“They write nonsense so women have unattainable beliefs, desires and demands for man, thus really creating much unhappiness in women.”
Yes. Clearly the ‘unhappiness in women’ in your life is caused by romance writers painting unobtainable pictures of what a man should be like. It’s got nothing to do with you being a lazy bum who expects her to pick up your dirty socks and thinks the goal of sex is your orgasm–not hers.
“I have nothing at all against these authors earning good money, but it is a bit disturbing to see that this genre seems to have the biggest sellers. No accounting for taste, I guess”
Uhm? ‘Scuse me? Why is it assumed that romance = poor taste/a bad genre?
Aren’t relationship and love the most important part of the human experience? A lot of these stories are absolutely beautiful, not to mention expertly crafted, with rich and complex characters. Who the fuck are you to decide what constitutes good literature??
If a story is gripping and manages to get a reader emotionally involved, it’s ticked the boxes it needs to. It might not be to your personal taste, but fuck right off with that ‘oh, it’s just about EMOTIONS and touchy-feely girly stuff. It’s not REAL literature!’ attitude.
Seriously. Fuck right off.
“The dogs always write the best romance. They don’t get none in real life!”
“why do the ugliest women write romance novels?”
“seems like it is always ugly women that write this trash, im sure it is ugly ones that read it also, good looking woman are to busy out with real life men, or women if that is what they choose also”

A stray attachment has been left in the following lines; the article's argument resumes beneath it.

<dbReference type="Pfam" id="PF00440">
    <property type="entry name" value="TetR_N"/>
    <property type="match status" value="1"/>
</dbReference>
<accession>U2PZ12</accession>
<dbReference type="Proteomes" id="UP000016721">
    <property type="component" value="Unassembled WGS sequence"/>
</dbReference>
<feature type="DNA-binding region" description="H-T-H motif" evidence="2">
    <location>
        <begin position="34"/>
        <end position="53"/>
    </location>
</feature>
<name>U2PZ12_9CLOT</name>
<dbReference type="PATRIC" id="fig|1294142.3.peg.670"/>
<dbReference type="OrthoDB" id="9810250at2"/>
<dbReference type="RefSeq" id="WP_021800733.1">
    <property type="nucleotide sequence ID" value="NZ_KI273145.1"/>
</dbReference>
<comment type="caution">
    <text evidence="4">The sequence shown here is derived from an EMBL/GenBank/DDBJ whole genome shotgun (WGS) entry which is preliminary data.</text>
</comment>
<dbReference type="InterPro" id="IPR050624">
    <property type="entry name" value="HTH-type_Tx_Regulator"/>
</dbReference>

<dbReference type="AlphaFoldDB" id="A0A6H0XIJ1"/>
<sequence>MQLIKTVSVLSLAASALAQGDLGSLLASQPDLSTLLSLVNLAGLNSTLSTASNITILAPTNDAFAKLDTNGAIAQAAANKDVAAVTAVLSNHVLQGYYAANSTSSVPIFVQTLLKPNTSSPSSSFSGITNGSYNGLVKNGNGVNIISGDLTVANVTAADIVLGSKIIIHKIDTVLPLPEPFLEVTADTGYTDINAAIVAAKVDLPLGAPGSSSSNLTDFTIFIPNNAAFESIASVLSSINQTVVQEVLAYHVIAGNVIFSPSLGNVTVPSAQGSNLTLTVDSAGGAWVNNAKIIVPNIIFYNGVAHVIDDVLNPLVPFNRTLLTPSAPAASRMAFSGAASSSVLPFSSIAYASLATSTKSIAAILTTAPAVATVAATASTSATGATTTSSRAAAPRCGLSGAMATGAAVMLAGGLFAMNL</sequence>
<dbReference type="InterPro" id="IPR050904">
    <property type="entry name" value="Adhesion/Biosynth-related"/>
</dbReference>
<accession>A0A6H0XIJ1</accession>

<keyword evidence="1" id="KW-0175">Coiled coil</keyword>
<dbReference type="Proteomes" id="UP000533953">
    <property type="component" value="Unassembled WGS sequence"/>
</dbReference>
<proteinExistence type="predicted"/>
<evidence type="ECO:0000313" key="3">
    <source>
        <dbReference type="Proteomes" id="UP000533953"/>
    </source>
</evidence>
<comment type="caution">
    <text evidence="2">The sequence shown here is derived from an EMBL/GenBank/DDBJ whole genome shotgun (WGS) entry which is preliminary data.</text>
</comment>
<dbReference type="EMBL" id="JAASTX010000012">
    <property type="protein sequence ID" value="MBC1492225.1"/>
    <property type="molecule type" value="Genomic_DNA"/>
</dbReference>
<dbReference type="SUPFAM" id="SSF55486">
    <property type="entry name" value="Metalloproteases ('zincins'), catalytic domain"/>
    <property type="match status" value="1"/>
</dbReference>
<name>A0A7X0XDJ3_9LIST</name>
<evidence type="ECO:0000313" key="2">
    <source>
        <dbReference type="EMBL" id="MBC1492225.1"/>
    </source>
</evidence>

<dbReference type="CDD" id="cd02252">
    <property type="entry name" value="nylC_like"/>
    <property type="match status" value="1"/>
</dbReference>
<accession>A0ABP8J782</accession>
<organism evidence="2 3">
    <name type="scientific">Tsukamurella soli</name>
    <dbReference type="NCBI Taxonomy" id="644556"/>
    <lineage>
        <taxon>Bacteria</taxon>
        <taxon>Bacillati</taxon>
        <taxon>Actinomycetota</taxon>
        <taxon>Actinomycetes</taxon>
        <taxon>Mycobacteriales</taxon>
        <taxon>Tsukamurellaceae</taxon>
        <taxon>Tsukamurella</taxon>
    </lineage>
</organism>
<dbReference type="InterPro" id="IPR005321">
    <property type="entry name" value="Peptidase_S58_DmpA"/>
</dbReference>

“Books for #$%$ older women who regret not getting busy more when they were young.”
“Judging by their looks, these gals have not had a day of romance in their lives.”
“when you are ugg write a book . get money buy a date .”
“Ever notice how many of these Romance writers look as if they have had no real romance in their life (or any real relationship with anything other than perhaps a few cats), and that perhaps their stories are merely an extension of their unfulfilled desire.”
It was after reading the ridiculous number of nasty comments about the authors’ looks that I realised what this is actually about.
Romance novels are, mainly, for women, and very often they are written by women, and so naturally, men of the jerkfaced nature feel the need to ridicule and belittle the genre and the people who enjoy it, because…. well, let’s not beat around the bush. It’s because they’re sexist asswipes. And for some reason, attacking a woman’s look and ‘fuckability’ seems to be the default for these types. It’s made all the more obvious by the fact that both Bella Andre and Courtney Milan, depicted in this article, are absolutely stunning women.
So to all you basement dwelling dudebros of the internet, who can’t seem to get over the fact that women have interests that don’t involve you, and that a lot of them are earning waaay more money than you will ever manage to:
Sucks to be you.
“what a waste of money to read romance novels. Look at the divorce rate out there people.”